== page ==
Additional flow related issues occur when scaped in specific ways due to streets/plant groupings being dense restricting flow to specific areas.

This is reflected in where I find the BBA as communly it is in the densely grown slower growers in front of taller dense areas.

There are other contrubors to why this is an area for BBA such as settling food and biological waste but this is really a cause of flow. Though I added it separately as plants in high flow areas but are densely packed such as my Marsilea Hirsutahave is affected by this.

I imagine this is a common issue for dutch style scapes hence the rules being about 1 cm spacings and plant shaping techniques.

As for weekly water changes I do 2 a week 1 drain and 1 vac both 50%. Vacuuming is a challenge due to density of plants in areas and I can't vac direct substrate as I'm using a fine silt like soil. So those tricky low flow/caputure zones are a pest to manage well.

Finally lighting I have upgraded my lights and over 2 weeks I have slowly increased the lighting intensity along with Co2 and ferts. But as mentioned I use green machine method of increasing from a baseline reviewing daily so this enviably comes with teething issues when I change things.

Fortunately this BBA was found as a light dusting on leaves in specific area's. Not a full on break out so I'm handling it, will update you on results or be asking you advice if further issues occur 😊

Next post will be a picture update you will love the colour I'm getting on the golden!!
 

erwin123

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Joined
4 Mar 2021
Messages
1,064
Location
Singapore
Hi Erwin,

You are correct in that with most algea, ferts don't normally contribute to increases. Sadly BBA is not one of those algea's there are a number of elements that increase its presence but the main one is actually iron allowing it to gain its bushy appearance. Please find reference to BBA and ferts article below:


I would say you have to be careful about old websites (the year on the page at the bottom suggests it was last updated in 2007) as the state of knowledge 14 years ago is very different than now. Discovering the updated current state of knowledge on planted tanks in UKAPS, 2hr Aquarist, and Barr Report has been an eye-opener for me.

I would say that as early as 10 years ago which was when I first started my planted tank, it was "accepted knowledge" that too much ferts cause algae and people do water change to get rid of excess ferts,etc....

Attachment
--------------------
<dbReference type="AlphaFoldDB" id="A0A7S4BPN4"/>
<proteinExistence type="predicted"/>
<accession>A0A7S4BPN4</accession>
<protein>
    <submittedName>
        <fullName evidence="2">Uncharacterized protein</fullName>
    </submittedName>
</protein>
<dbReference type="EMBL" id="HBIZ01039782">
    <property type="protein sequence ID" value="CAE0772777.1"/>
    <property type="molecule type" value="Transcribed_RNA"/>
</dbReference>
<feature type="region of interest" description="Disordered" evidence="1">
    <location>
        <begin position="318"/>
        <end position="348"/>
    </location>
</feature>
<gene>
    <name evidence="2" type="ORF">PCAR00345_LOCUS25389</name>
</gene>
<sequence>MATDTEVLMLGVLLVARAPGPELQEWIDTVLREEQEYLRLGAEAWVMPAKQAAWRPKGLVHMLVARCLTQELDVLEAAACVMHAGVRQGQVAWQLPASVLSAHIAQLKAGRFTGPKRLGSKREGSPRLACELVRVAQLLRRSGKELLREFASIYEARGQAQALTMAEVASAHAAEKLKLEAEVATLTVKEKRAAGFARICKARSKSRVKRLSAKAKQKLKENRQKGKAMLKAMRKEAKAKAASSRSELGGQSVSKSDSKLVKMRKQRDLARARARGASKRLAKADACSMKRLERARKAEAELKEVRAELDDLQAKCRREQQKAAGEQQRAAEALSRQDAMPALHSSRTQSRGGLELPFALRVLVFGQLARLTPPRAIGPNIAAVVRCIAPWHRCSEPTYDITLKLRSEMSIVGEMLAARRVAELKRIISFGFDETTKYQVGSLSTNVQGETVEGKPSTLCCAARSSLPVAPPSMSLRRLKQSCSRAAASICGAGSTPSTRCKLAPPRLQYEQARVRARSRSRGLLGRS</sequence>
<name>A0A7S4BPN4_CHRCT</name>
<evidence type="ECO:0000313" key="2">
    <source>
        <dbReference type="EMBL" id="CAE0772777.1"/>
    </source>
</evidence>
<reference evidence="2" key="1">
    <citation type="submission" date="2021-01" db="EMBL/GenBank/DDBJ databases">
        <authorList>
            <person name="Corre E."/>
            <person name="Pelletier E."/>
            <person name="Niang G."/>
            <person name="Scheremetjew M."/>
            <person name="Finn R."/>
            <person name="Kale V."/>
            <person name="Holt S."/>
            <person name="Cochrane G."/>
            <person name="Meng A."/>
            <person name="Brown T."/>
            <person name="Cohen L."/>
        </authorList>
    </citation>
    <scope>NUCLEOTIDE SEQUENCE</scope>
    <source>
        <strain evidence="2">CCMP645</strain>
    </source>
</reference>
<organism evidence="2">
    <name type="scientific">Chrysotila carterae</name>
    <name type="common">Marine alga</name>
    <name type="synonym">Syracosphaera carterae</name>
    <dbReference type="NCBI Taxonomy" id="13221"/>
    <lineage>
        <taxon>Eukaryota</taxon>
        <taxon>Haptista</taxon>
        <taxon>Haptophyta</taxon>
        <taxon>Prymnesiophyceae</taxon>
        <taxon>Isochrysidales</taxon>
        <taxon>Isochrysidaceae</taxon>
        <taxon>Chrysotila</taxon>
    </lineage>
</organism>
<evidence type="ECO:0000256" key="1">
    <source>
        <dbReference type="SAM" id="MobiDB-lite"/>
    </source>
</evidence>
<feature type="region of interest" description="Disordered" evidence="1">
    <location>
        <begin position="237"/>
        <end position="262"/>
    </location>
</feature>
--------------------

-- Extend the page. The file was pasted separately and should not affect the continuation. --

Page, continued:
My own experience with BBA problems have (1) organic waste related - needed to do several rounds of vacuuming my 10 year old substrate and (2) CO2 related - I'm sending one of my CO2 tanks for refill, pressure has been dropping as its rapidly emptying and even though its dual stage, the CO2 being delivered to the diffuser nevertheless appears to have been affected (i.e. less CO2 in tank, pH did not drop as much).

Waiting for a photo of your tank, please show all the plants not just the Golden! Quite a few Dutch style fans here!
 
Last edited:

milesjames

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Joined
23 Nov 2021
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155
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Shrewsbury
Hi Erwi
I would say you have to be careful about old websites (the year on the page at the bottom suggests it was last updated in 2007) as the state of knowledge 14 years ago is very different than now. Discovering the updated current state of knowledge on planted tanks in UKAPS, 2hr Aquarist, and Barr Report has been an eye-opener for me.

I would say that as early as 10 years ago which was when I first started my planted tank, it was "accepted knowledge" that too much ferts cause algae and people do water change to get rid of excess ferts,etc....

My own experience with BBA problems have (1) organic waste related - needed to do several rounds of vacuuming my 10 year old substrate and (2) CO2 related - I'm sending one of my CO2 tanks for refill, pressure has been dropping as its rapidly emptying and even though its dual stage, the CO2 being delivered to the diffuser nevertheless appears to have been affected (i.e. less CO2 in tank, pH did not drop as much).

Waiting for a photo of your tank, please show all the plants not just the Golden! Quite a few Dutch style fans here!
Hi Erwin,

Sorry to bang on about the ferts and BBA bit but the iron part is actually something I picked up in another artical. Please find link below:


I'll try upload photos today 😊